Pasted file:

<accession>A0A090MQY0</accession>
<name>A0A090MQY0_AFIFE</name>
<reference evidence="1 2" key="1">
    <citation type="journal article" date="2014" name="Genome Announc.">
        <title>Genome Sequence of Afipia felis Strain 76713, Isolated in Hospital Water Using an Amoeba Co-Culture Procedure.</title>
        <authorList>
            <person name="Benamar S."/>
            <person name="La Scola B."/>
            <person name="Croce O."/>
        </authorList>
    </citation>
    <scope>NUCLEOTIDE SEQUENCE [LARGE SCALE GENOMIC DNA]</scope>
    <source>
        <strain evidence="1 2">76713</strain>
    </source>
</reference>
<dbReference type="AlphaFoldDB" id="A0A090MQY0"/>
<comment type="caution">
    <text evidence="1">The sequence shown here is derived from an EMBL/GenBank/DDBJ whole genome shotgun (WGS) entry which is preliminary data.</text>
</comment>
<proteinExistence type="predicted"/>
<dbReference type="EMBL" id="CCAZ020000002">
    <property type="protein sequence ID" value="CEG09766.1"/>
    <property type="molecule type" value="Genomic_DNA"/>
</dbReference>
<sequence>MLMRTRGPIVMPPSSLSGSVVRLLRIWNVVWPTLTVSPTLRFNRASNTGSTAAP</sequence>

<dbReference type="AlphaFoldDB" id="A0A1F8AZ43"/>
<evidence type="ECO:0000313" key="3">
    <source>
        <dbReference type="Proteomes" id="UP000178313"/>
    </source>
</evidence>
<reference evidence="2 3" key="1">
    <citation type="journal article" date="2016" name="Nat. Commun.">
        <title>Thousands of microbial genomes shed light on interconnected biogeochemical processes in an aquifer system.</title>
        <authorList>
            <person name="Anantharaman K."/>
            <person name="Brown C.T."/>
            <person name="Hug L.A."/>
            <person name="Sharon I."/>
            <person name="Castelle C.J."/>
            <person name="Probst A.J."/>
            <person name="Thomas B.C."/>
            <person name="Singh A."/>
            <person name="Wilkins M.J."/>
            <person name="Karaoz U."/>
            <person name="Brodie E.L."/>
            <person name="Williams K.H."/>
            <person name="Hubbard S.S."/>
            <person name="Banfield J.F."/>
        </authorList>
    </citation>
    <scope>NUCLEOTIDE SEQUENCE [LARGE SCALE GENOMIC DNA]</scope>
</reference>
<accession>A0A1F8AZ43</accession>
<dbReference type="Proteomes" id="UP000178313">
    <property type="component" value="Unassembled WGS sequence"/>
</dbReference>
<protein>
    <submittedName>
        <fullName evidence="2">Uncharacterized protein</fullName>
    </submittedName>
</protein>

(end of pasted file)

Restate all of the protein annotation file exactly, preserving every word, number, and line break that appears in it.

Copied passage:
<accession>A0A090MQY0</accession>
<name>A0A090MQY0_AFIFE</name>
<reference evidence="1 2" key="1">
    <citation type="journal article" date="2014" name="Genome Announc.">
        <title>Genome Sequence of Afipia felis Strain 76713, Isolated in Hospital Water Using an Amoeba Co-Culture Procedure.</title>
        <authorList>
            <person name="Benamar S."/>
            <person name="La Scola B."/>
            <person name="Croce O."/>
        </authorList>
    </citation>
    <scope>NUCLEOTIDE SEQUENCE [LARGE SCALE GENOMIC DNA]</scope>
    <source>
        <strain evidence="1 2">76713</strain>
    </source>
</reference>
<dbReference type="AlphaFoldDB" id="A0A090MQY0"/>
<comment type="caution">
    <text evidence="1">The sequence shown here is derived from an EMBL/GenBank/DDBJ whole genome shotgun (WGS) entry which is preliminary data.</text>
</comment>
<proteinExistence type="predicted"/>
<dbReference type="EMBL" id="CCAZ020000002">
    <property type="protein sequence ID" value="CEG09766.1"/>
    <property type="molecule type" value="Genomic_DNA"/>
</dbReference>
<sequence>MLMRTRGPIVMPPSSLSGSVVRLLRIWNVVWPTLTVSPTLRFNRASNTGSTAAP</sequence>

<dbReference type="AlphaFoldDB" id="A0A1F8AZ43"/>
<evidence type="ECO:0000313" key="3">
    <source>
        <dbReference type="Proteomes" id="UP000178313"/>
    </source>
</evidence>
<reference evidence="2 3" key="1">
    <citation type="journal article" date="2016" name="Nat. Commun.">
        <title>Thousands of microbial genomes shed light on interconnected biogeochemical processes in an aquifer system.</title>
        <authorList>
            <person name="Anantharaman K."/>
            <person name="Brown C.T."/>
            <person name="Hug L.A."/>
            <person name="Sharon I."/>
            <person name="Castelle C.J."/>
            <person name="Probst A.J."/>
            <person name="Thomas B.C."/>
            <person name="Singh A."/>
            <person name="Wilkins M.J."/>
            <person name="Karaoz U."/>
            <person name="Brodie E.L."/>
            <person name="Williams K.H."/>
            <person name="Hubbard S.S."/>
            <person name="Banfield J.F."/>
        </authorList>
    </citation>
    <scope>NUCLEOTIDE SEQUENCE [LARGE SCALE GENOMIC DNA]</scope>
</reference>
<accession>A0A1F8AZ43</accession>
<dbReference type="Proteomes" id="UP000178313">
    <property type="component" value="Unassembled WGS sequence"/>
</dbReference>
<protein>
    <submittedName>
        <fullName evidence="2">Uncharacterized protein</fullName>
    </submittedName>
</protein>